CARDIFF - A first hint that all might not go according to the accepted script for the All Blacks came during the buildup to Sunday's World Cup quarter-final against France.
By losing the toss for the choice of uniform New Zealand played in a silver strip, passably stylish but undoubtedly lacking the raw menace of the traditional black uniform.
The second came during the haka, the pre-match war dance, when the French stood on the halfway line within centimetres of the gesticulating and grimacing New Zealanders.
Approximately 90 minutes later hosts France were celebrating an extraordinary 20-18 victory over the All Blacks and looking forward to a semi-final in Paris against defending champions England.
"We talked about it (the haka) three days ago," France captain Raphael Ibanez told a news conference. "It was not a provocation but we wanted to show them that we are proud.
"We feel a great respect for the New Zealanders but today the courage and pride of this team made the difference."
Courage and pride were primary factors. So too was the magnificent French defence.
New Zealand had 72 per cent of the possession compared to France's 28 per cent. New Zealand also had a territorial advantage of 62 per cent to 38 per cent.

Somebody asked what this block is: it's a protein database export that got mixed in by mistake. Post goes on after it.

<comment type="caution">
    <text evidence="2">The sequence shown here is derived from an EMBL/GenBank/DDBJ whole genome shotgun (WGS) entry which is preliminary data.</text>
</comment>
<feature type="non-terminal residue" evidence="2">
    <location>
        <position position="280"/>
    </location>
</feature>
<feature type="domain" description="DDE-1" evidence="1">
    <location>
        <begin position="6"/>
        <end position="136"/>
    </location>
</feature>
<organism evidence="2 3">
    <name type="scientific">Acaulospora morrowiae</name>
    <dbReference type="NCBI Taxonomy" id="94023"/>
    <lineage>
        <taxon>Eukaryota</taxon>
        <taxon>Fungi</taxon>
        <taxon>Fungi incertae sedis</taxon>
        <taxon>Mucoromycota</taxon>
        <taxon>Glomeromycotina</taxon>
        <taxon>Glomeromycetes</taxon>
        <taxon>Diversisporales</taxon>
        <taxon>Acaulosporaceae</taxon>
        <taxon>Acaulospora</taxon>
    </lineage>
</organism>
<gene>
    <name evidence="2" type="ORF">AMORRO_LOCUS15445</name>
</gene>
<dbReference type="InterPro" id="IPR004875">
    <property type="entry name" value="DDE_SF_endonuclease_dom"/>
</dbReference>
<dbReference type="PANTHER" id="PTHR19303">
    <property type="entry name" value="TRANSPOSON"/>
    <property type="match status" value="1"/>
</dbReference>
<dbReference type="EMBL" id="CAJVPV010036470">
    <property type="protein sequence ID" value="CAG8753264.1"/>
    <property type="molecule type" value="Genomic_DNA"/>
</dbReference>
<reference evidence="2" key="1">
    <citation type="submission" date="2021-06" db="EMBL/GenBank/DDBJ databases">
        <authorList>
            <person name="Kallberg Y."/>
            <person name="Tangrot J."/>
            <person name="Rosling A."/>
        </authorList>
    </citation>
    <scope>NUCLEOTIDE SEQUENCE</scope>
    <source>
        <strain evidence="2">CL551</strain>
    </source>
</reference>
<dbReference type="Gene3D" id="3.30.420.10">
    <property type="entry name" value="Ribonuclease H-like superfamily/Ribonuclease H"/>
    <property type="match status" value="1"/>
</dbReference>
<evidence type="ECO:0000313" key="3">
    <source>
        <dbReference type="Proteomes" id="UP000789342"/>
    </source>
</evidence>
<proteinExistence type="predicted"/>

They stole five French lineouts and one French scrum. But most significantly the French completed 90.4 per cent of their tackles, compared to the All Blacks' 76.6 per cent.
"Our defence was absolutely perfect," Ibanez said. "At halftime we realised that we were still in contact. Bernard (coach Laporte) told us that we were going to play the most important 40 minutes of our careers."
Laporte added: "We didn't want to die. We beat the best team in the world."
After the teams had disappeared from the Millennium Stadium, a recording of Edith Piaf's "Non, je ne regrette rien" echoed around the empty seats.
It was a sentiment shared by France flanker Serge Betsen, initially disconsolate after leaving the field when he was injured in the fifth minute.
"I can tell you I feel much better, particularly after the result," he said.